Emilie Henault, together with Maria Rasmussen and Jan Jensen at the University of Copenhagen, have just attempted to answer the question how genetic algorithms are able to explore chemical space in a practically useful way, given the immense size of the latter (though to comprise on the order of 1060 possible small molecules). Their recent publication Chemical Space Exploration: How Genetic Algorithms Find the Needle in the Haystack has just appeared on ChemRxiv, and we have visited one of the authors, Jan Jensen, to learn more about the background of their work.
‘Chemical space’ has been the subject of numerous studies; but few of them have yet given reasons why chemical space can actually be traversed in any efficient way, given its size. So how did this study came about? What made you think about navigating chemical space in novel ways?
Jan Jensen (JJ):This study started out as Emilie’s bachelor project. I had previously written a graph-based genetic algorithm (GA) code that could be used to search chemical space (the roughly 1060 possible small molecules) for those molecules with particular properties. In this context, ‘graph-based’ means that the molecular changes are done by making and breaking chemical bonds (i.e. the vertices of a graph, where the atoms are the nodes). I was curious how this approach compared to simpler string-based approaches, where a molecule is represented by a string of characters such as SMILES or new alternatives such as DeepSMILES and SELFIES. So I suggested this project to Emilie when she was looking for bachelor projects.
By the time I started working on turning Emilie’s project report into a manuscript, I had had a major grant proposal rejected and one of the comments from the panel was that they failed so see how methods like GAs could cover such a vast search space. I wasn’t able to find an answer in the literature, so I decided to look at a very simple string-based search problem I had used in teaching where analytical solutions should be possible. I was stuck on the math when my PhD student Maria came by the office with a question, and she figured it out in short order.
So the main point of the paper became how GAs are able to find particular molecules among 1060 possible. The main idea is formulated using the simple string-based search problem that is not related to chemistry, followed by similar string-based search problems related to chemistry with a comparison to the graph-based approach more familiar to chemists (i.e. Emilie’s project).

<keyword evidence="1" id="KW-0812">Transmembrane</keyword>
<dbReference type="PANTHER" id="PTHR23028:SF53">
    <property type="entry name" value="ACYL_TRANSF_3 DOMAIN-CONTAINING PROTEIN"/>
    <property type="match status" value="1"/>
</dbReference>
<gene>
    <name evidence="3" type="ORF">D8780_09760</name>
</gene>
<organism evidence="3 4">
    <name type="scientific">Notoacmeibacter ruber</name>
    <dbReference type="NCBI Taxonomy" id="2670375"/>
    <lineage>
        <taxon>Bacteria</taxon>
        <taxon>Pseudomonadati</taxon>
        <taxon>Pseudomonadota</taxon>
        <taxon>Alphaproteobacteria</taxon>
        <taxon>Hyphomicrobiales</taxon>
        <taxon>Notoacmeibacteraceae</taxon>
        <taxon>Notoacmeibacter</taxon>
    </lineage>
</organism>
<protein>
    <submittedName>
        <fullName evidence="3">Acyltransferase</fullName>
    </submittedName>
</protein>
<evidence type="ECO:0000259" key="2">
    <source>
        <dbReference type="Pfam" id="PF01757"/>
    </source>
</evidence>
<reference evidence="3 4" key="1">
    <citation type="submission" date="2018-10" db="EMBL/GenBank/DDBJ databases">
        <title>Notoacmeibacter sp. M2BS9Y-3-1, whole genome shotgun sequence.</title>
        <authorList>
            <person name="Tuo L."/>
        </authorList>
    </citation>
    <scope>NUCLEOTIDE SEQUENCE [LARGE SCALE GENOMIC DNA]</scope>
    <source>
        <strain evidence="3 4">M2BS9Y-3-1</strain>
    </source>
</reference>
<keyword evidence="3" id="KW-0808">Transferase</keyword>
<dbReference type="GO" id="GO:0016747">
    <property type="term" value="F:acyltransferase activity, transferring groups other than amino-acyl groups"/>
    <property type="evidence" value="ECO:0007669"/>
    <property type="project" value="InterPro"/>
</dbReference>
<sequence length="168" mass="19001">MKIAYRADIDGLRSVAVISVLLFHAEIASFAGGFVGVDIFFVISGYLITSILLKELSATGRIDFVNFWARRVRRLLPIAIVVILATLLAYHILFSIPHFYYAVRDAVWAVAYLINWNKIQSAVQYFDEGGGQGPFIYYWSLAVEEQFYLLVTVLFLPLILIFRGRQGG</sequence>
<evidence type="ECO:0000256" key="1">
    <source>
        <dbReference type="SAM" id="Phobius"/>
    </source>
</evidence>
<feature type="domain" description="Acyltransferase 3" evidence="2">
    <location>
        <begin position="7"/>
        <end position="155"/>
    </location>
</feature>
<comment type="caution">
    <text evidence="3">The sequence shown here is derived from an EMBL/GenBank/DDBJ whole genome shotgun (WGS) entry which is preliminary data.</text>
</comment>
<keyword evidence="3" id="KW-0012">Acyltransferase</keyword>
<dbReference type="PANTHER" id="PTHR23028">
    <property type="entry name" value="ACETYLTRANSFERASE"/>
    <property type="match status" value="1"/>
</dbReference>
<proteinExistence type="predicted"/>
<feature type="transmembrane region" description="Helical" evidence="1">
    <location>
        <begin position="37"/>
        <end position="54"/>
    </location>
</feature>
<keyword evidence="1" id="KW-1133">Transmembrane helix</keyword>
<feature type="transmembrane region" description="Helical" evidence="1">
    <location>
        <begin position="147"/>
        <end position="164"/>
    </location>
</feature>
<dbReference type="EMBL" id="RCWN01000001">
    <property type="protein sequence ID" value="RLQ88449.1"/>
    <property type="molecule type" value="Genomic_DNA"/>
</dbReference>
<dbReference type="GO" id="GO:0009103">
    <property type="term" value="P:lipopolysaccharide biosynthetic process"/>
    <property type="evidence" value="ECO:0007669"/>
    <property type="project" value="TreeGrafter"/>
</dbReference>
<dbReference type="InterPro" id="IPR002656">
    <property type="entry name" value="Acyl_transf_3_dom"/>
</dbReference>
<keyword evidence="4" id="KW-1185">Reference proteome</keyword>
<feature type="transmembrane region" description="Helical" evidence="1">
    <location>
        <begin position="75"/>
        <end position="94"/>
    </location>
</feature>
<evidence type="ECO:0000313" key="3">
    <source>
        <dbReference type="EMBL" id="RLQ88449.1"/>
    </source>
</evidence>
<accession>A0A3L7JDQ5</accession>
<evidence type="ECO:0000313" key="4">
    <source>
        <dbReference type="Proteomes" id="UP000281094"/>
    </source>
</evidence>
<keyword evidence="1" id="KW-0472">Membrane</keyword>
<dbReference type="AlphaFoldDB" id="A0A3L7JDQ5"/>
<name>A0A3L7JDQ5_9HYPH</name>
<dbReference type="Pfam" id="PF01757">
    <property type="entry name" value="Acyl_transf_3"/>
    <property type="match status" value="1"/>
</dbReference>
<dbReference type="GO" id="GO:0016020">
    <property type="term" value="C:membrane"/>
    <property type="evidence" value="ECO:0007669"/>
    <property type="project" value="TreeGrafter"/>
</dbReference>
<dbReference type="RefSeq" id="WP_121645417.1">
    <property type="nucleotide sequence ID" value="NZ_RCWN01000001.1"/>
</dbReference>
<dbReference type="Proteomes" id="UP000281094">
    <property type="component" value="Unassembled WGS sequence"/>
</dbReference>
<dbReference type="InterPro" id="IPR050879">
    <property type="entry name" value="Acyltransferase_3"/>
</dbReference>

So what did you find, and in which way did distinguishing between string-based and graph-based representations help?
JJ: We show that, while chemical space is vast, the number of potential paths (i.e. sequences of molecular changes) that the search algorithms can follow to the target is equally vast. So the probability of randomly finding a molecule that is on one of these paths is quite high and from here a search algorithm can follow the path to the target molecule. For GAs it seems to be more efficient to follow these paths using a graph-based molecular representation than a string-based representation. One reason for that is that changes to the string-based representations often result in strings that cannot be translated to actual molecules because the syntax is messed up.
This certainly underlines the importance of considering the representation of structures when thinking about a problem, and which algorithm to apply!
In which way can the results of this work been used by others, how can it influence the wider field?
JJ: At least for me, the study has changed my thinking about methods that search chemical space from ‘it’s amazing that these methods actually work sometimes’ to ‘why aren’t these methods more efficient?’. If the ‘paths’ picture is correct, these methods should succeed every time and they should do so by testing 100s of molecules – not 10,000-100,000 as they currently do. Why is that?
Thank you for this conversation, and all the best for your future research!
Chemical Space Exploration: How Genetic Algorithms Find the Needle in the Haystack, ChemRxiv, https://doi.org/10.1101/2020.06.12.135939; published in journal format in PeerJ Physical Chemistry, https://doi.org/10.7717/peerj-pchem.11.